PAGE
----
Before Franco, this was the ‘normal’, lived experience of the Gibraltar-Spain relationship for those on the ground. Indeed, relations were so close and symbiotic that when the national priorities of London or Madrid possibly threatened to upset it, one could expect the communities on either side of the frontier to unite in defence of their interests. Gibraltarians, for example, were not afraid to oppose those ‘bad’ governors such as Robert Gardiner or Archibald Hunter who placed British imperial and military priorities ahead of local economic interests. In the 1920s, Spaniards in the Campo campaigned ferociously against rigid customs checks at the border, which were ordered by another Spanish dictator, General Primo de Rivera. When one border incident in 1928 led to two Spanish deaths and several injuries at the hands of Spanish customs guards, hundreds of Gibraltarians crossed to La Línea to attend the funerals.

Once he began a more aggressive campaign for the return of Gibraltar in the 1950s, Franco worked hard not only to sabotage the economic engine that promoted cordial relations, but also to change ‘hearts and minds’ in the Campo towards the Rock and its people. Arguably, this met with some success. Periodically, however, there is evidence of that old shared interest re-emerging. Perhaps not always for the same reasons, residents of the Campo were nonetheless also quick to join Gibraltarian protests against the repair of the nuclear submarine HMS Tireless on the Rock in 2000, and again this year. Most recently, the mayor of La Línea has pointed out that the PP’s supposedly disinterested pursuit of Spain’s ‘traditional’ claim to ‘El Peñón’ has damaging practical repercussions for Spaniards whose livelihoods depend on Gibraltar. Meanwhile, as was the case with underground Basque politicians in the 1950s, Catalan politicians have sided with Gibraltar in the recent border dispute. The Gibraltar-Spain relationship is not, and never was, as simplistic as more intransigent Spanish (and yes, some Gibraltarian) nationalists would have us believe.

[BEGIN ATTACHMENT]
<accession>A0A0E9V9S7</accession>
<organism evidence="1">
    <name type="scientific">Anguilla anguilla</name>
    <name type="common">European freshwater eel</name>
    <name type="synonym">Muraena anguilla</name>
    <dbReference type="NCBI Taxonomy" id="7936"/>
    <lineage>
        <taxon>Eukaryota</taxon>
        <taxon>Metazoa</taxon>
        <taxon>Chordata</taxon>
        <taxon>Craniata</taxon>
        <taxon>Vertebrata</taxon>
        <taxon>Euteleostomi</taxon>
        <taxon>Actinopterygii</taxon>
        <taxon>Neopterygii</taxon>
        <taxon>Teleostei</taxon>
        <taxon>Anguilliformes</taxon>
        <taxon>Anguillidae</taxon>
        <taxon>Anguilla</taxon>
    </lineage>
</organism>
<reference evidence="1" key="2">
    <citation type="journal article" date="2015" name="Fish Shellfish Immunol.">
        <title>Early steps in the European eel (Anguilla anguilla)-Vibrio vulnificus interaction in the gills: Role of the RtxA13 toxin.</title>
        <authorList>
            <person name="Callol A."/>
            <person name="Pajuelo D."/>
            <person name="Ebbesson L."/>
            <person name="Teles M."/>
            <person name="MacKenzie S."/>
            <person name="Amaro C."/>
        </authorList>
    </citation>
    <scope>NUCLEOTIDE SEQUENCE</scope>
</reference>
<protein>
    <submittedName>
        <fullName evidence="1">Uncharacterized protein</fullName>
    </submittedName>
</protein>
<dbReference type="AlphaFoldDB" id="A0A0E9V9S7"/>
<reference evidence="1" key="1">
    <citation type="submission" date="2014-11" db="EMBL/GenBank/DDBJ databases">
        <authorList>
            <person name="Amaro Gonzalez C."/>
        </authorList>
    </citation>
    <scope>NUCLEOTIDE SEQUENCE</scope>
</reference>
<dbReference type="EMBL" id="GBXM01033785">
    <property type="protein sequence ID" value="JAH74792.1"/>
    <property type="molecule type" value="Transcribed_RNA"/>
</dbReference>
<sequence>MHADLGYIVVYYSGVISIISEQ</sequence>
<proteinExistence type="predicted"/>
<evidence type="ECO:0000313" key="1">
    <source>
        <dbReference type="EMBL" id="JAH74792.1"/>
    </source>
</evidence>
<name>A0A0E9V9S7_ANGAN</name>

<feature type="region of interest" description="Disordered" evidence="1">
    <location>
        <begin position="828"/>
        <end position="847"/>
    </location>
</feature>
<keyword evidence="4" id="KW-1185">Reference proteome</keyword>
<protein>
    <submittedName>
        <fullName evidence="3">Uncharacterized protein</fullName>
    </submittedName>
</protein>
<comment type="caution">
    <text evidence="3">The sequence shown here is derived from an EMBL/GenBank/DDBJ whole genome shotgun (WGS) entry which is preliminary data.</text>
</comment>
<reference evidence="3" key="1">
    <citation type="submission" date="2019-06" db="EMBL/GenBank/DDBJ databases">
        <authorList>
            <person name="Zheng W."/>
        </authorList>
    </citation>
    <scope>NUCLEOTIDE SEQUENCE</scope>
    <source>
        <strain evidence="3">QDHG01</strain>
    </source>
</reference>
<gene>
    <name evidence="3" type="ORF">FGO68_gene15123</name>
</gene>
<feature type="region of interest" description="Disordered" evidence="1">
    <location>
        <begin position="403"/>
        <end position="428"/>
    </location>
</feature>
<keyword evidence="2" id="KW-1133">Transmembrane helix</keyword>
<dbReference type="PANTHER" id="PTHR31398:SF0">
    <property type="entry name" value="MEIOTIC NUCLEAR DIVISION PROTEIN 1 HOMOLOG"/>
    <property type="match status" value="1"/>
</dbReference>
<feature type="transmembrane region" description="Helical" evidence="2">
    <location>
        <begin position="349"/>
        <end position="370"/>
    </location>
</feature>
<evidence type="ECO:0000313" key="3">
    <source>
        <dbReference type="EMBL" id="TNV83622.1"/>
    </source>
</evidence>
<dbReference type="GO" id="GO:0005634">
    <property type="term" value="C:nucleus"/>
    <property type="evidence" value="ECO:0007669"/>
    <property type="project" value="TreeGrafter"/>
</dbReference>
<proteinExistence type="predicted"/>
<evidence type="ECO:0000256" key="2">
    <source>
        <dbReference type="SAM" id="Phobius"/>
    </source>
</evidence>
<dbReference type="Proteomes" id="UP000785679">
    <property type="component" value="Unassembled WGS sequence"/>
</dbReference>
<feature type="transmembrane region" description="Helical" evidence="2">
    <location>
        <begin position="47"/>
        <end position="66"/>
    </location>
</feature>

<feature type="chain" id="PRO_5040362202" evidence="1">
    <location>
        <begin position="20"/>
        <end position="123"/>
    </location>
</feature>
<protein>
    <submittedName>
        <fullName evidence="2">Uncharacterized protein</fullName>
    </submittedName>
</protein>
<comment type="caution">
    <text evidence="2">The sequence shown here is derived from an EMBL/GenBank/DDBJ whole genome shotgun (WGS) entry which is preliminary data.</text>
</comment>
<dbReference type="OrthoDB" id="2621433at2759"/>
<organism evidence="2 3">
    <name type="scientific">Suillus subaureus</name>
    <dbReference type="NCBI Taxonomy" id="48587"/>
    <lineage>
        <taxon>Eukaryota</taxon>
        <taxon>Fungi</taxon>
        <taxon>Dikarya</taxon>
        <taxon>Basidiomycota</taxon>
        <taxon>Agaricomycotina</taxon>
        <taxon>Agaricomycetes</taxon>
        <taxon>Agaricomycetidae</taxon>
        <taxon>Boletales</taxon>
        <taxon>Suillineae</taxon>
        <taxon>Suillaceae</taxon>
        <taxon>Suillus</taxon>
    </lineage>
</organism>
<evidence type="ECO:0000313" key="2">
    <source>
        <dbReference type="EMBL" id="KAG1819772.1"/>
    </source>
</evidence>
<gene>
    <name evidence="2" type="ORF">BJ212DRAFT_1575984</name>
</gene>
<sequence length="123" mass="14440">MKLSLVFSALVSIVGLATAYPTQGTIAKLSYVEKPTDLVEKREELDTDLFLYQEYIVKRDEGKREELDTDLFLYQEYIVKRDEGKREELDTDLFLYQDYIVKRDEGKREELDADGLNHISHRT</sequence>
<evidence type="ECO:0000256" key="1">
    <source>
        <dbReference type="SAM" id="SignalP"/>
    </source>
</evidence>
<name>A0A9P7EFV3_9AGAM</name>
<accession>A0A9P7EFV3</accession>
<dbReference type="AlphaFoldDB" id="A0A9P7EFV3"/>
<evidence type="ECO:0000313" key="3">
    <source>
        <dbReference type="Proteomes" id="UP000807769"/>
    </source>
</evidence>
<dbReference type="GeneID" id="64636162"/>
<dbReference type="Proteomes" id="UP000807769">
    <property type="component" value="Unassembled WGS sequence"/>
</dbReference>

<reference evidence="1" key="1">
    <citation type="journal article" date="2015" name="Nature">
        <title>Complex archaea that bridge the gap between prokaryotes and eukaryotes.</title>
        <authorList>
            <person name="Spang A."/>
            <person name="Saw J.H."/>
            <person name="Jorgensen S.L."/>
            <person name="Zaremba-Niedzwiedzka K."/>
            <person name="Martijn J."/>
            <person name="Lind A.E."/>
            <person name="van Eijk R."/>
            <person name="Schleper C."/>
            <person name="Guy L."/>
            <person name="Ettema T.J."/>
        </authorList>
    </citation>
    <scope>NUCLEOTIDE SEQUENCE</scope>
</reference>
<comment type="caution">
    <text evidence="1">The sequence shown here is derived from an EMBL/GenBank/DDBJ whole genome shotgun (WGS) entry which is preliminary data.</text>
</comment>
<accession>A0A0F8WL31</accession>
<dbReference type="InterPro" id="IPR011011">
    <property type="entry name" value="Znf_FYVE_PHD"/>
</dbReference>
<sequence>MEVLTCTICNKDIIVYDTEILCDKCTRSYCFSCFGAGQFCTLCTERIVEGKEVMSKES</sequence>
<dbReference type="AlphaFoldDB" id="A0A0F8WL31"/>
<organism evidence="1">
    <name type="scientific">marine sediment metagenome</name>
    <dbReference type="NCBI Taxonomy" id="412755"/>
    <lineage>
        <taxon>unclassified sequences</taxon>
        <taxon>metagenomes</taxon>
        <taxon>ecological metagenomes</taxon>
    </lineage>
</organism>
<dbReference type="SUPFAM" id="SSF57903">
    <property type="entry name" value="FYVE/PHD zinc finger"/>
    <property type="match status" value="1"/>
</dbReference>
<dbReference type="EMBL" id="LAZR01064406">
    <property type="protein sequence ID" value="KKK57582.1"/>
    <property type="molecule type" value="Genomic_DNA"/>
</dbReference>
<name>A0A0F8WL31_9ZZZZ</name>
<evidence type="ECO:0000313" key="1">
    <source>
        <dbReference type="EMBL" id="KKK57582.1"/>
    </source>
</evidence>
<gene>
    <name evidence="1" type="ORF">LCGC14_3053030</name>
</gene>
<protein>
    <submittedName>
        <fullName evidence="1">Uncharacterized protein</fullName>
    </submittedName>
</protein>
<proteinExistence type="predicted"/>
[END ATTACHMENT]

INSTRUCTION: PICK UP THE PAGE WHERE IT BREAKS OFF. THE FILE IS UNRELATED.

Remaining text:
Despite periodic difficulties, the reopening of the border in 1985 gradually saw a return to the economic, and subsequently socio-cultural, exchange that had long characterised this relationship before Franco. Many Gibraltarians have since chosen to live in Spain, as they did before 1939, and many thousands more travel to Spain and spend lots of money in the Campo. Meanwhile, thousands of Spaniards have once again come to owe their living to Gibraltar. It is surely ironic that a party like the PP has chosen to hinder economic interaction across the Gibraltar-Spain border. One might expect a broadly neoliberal party to favour economic liberalism, free markets and free movement of labour to combat the problem they identified in November 2011 as Spain’s priority. It would seem for the PP, however, that Spain’s problem is now Gibraltar, not unemployment.

Gareth Stockey is a Lecturer in Modern Spanish Studies at the University of Nottingham and has been researching the history of Gibraltar for 15 years. His published work includes (with Chris Grocott) Gibraltar: A Modern History (University of Wales Press, 2012). A paperback edition of his first book, Gibraltar: a Dagger in the Spine of Spain? (Sussex Academic Press) will be published in November.